Brexit report: insights on risks, challenges, and opportunities in global trade
Dec 12, 2017 Comments (0)
Every year, a compliance conference by AEB in partnership with the Chartered Institute of Logistics & Transport (UK) brings together consultancy firms, government representatives, solution experts, and business leaders from different industry sectors.
The event’s objective is to update business leaders on industry challenges, regulatory requirements, and on best practice for running modern and efficient global trade programmes.
This year’s conference took place on 11th October 2017 and highlighted developments under different Brexit scenarios, and the resulting impacts on global trade operations. Over 60 delegates from ten industry sectors shared insights on their biggest risks, challenges, opportunities, investments, as well as their current management of customs procedures, in an anonymous industry survey.
The results are very interesting indeed, particularly when compared with the 2016 survey – and they provide a valuable benchmark for traders in this tumultuous time. And the timing is perfect – with everybody in the middle of 2018 planning and budget discussions, the report delivers excellent prompts and ideas. So what are the findings?
In a nutshell, the biggest risk in global trade for our delegates was “No access to the EU single market”, which was cited by 62% of respondents (compared with 66% last year). In second place was “If the EU applies tariffs and quotas” with 57% (compared with 74% last year). The year-on-year comparison shows that businesses have now started to consider alternative sourcing options, and that they see little progress in the ongoing Brexit negotiations.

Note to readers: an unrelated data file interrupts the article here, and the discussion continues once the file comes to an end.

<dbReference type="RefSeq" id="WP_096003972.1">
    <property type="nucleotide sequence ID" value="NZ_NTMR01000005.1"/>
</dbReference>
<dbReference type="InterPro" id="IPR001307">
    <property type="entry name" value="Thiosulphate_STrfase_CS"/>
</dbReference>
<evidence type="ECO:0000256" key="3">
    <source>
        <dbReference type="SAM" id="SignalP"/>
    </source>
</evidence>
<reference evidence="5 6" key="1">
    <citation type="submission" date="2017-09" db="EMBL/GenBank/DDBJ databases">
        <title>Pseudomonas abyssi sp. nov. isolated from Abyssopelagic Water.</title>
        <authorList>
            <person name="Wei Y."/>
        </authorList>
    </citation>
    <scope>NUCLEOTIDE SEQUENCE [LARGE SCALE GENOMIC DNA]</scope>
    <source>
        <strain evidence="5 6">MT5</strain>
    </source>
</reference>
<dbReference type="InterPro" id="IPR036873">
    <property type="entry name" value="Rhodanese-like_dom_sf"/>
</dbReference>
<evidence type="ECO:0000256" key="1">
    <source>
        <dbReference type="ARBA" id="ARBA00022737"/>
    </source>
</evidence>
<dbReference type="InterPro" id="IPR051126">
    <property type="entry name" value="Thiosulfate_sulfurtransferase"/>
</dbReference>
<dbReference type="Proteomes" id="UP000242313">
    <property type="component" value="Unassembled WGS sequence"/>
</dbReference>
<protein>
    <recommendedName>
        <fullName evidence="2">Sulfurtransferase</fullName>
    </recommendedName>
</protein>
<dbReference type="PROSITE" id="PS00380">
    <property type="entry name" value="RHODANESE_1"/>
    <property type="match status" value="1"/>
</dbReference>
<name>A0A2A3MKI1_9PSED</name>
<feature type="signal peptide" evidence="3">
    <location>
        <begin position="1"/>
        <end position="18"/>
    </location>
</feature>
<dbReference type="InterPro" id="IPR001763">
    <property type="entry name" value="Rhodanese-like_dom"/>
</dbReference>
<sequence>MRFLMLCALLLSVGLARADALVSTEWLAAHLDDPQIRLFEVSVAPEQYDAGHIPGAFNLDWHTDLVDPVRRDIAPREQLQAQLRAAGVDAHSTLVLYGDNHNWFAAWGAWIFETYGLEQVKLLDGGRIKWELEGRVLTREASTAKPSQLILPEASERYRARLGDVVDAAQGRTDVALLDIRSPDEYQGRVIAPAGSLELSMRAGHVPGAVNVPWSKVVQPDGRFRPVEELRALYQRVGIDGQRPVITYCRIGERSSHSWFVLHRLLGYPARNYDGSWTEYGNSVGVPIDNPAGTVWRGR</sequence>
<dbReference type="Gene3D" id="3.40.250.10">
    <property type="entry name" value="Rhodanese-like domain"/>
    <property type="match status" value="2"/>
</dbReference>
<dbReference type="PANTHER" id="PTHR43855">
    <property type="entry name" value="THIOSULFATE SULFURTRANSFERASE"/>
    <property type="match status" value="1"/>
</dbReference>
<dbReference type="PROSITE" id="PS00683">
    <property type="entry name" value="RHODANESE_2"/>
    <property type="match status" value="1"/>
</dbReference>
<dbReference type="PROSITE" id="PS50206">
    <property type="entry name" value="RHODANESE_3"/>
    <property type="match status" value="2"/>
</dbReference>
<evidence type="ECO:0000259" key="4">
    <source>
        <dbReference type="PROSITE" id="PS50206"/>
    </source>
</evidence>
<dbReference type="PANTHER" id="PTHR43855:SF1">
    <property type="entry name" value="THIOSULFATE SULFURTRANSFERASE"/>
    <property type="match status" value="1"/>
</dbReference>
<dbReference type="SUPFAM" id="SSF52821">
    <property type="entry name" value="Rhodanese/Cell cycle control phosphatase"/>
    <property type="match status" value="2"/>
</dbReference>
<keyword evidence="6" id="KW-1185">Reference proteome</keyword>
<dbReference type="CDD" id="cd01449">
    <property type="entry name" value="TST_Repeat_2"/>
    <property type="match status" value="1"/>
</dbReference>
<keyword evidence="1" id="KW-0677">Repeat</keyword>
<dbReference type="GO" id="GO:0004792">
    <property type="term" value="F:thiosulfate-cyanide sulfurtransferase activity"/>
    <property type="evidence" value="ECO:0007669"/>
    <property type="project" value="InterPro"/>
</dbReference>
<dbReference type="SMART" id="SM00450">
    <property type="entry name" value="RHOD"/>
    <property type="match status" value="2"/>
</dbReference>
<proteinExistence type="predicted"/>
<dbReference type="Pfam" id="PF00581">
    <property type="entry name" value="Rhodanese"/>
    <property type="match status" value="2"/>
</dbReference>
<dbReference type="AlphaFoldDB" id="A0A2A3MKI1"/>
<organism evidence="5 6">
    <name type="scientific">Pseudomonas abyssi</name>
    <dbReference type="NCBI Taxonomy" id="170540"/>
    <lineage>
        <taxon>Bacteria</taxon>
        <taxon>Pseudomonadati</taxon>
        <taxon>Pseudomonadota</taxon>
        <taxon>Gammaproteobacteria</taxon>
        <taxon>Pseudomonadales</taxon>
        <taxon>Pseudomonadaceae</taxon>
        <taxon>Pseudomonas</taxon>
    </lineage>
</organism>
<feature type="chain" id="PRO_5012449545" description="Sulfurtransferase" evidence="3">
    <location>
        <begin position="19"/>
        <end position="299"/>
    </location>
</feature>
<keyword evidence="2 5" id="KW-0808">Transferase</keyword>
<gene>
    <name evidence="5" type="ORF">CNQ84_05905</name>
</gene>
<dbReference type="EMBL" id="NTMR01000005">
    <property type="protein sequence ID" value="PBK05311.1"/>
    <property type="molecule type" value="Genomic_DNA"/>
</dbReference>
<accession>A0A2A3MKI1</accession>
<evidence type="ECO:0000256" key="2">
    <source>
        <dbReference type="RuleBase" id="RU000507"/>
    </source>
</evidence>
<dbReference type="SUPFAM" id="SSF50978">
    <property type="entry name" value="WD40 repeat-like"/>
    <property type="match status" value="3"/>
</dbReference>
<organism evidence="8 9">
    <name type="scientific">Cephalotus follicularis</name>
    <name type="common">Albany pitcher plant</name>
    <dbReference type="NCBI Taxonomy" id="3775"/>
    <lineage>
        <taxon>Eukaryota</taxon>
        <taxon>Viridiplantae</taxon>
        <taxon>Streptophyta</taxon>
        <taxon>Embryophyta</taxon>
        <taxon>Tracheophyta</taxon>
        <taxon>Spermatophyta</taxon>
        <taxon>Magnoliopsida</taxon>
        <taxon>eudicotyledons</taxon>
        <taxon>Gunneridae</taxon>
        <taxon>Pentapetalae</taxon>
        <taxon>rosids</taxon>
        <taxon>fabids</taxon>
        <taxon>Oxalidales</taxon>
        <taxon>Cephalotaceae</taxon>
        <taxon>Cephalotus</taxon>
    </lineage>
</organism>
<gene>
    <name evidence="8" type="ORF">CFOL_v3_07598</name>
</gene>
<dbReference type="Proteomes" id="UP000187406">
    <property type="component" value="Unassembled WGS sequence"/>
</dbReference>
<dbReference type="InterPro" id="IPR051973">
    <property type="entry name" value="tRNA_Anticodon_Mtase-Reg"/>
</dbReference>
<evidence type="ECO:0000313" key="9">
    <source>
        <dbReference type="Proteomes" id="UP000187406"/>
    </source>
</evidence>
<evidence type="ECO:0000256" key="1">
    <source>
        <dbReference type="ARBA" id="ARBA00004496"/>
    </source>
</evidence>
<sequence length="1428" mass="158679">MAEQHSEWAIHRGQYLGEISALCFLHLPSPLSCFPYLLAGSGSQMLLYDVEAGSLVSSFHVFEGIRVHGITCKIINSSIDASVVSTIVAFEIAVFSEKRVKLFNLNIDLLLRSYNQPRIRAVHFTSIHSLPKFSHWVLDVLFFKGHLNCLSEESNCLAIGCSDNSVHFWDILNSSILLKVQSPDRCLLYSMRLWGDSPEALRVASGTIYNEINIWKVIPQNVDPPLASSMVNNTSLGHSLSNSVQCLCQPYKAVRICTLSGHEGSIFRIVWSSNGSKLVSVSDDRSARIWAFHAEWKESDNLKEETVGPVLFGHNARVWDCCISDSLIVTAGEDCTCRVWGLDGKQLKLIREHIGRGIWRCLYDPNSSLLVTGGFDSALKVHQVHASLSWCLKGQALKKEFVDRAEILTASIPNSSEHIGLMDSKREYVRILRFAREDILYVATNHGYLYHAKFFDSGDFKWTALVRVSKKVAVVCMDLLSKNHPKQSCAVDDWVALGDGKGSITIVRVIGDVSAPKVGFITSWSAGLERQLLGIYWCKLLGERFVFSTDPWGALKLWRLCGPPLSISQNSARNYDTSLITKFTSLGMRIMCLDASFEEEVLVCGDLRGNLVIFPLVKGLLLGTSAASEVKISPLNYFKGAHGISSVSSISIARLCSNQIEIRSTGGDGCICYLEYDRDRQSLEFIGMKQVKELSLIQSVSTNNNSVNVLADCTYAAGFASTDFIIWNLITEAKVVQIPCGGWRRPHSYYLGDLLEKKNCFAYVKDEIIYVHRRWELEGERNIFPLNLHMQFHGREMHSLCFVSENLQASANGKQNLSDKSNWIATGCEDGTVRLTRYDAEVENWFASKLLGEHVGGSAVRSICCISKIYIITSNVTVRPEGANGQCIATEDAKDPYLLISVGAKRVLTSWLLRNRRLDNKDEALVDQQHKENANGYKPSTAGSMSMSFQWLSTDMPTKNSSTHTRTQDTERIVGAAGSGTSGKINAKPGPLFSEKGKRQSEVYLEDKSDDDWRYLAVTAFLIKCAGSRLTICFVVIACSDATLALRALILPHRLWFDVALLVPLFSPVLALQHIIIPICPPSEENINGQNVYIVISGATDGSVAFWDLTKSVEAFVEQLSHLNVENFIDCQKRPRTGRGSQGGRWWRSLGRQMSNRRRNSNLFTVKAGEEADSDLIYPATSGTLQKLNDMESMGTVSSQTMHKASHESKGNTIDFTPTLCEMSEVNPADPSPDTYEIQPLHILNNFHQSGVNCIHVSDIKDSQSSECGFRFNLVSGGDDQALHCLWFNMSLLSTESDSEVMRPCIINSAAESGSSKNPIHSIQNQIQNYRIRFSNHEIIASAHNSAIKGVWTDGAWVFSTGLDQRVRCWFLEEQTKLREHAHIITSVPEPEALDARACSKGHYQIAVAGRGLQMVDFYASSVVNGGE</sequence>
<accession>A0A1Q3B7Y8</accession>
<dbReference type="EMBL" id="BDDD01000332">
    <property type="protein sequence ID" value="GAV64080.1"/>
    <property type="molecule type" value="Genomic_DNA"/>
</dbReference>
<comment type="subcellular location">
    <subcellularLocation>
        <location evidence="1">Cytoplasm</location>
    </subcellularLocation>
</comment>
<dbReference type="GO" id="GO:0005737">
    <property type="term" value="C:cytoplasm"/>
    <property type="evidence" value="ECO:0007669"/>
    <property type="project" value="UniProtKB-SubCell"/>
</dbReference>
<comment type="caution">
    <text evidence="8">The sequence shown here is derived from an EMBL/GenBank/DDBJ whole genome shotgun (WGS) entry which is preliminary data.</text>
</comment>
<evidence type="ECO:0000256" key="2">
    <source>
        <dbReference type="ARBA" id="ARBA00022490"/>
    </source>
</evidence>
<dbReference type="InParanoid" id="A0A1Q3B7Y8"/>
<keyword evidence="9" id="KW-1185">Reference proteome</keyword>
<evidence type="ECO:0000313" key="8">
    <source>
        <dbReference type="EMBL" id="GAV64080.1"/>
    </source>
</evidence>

The highest-ranked global trade challenge was “Managing increasing complexity and pressure”, with “Managing expectations” in place 2 and 3 of the greatest challenges in 2017, respectively. Clearly, the ongoing uncertainty is taking a toll on businesses involved in global trade and is having an impact on business relationships and future planning.
In the key areas of opportunity and investment, 87% of delegates considered the implementation of appropriate tools a top priority. This is perfectly in line with both the challenge of digitisation and the severe skills shortage faced by the global trade and supply chain management sector. It also suggests increasing awareness of the importance and urgency of the right level of integration, automation, and flexibility to ensure business contingency and competitiveness in dynamic, global markets that are subject to constant change and uncertainty.
The report also includes an action plan template for traders, with check points for preparation that every company should have on screen to ensure different areas of their business are ready for significant challenges ahead, with a particular view to Brexit. We think that’s important because, while businesses’ awareness of the urgency to modernise global trade processes is increasing, not enough of them have started to prepare their operations for the challenges ahead.
With the expected massive increase in customs declarations for UK trade, it‘s crucial to have flexible and powerful IT solutions in place to be Brexit-ready. Forward-looking companies won’t wait for final post-Brexit trade agreements, they will implement the right solutions now and set-up a flexible supply chain to master current and upcoming changes in terms of sourcing alignments and customs procedures. Automating relevant processes and integrating powerful solutions into a business’s overall IT landscape are the basis for keeping a competitive edge and adapting to market changes.
Geoff Taylor is Managing Director of AEB in the UK and has been with the company since 2017. Together with his team, Geoff works closely with manufacturers and traders across industry sectors to understand the impact of market developments on global trade processes and what it takes to build efficient and flexible supply chains in the digital age to ensure future success.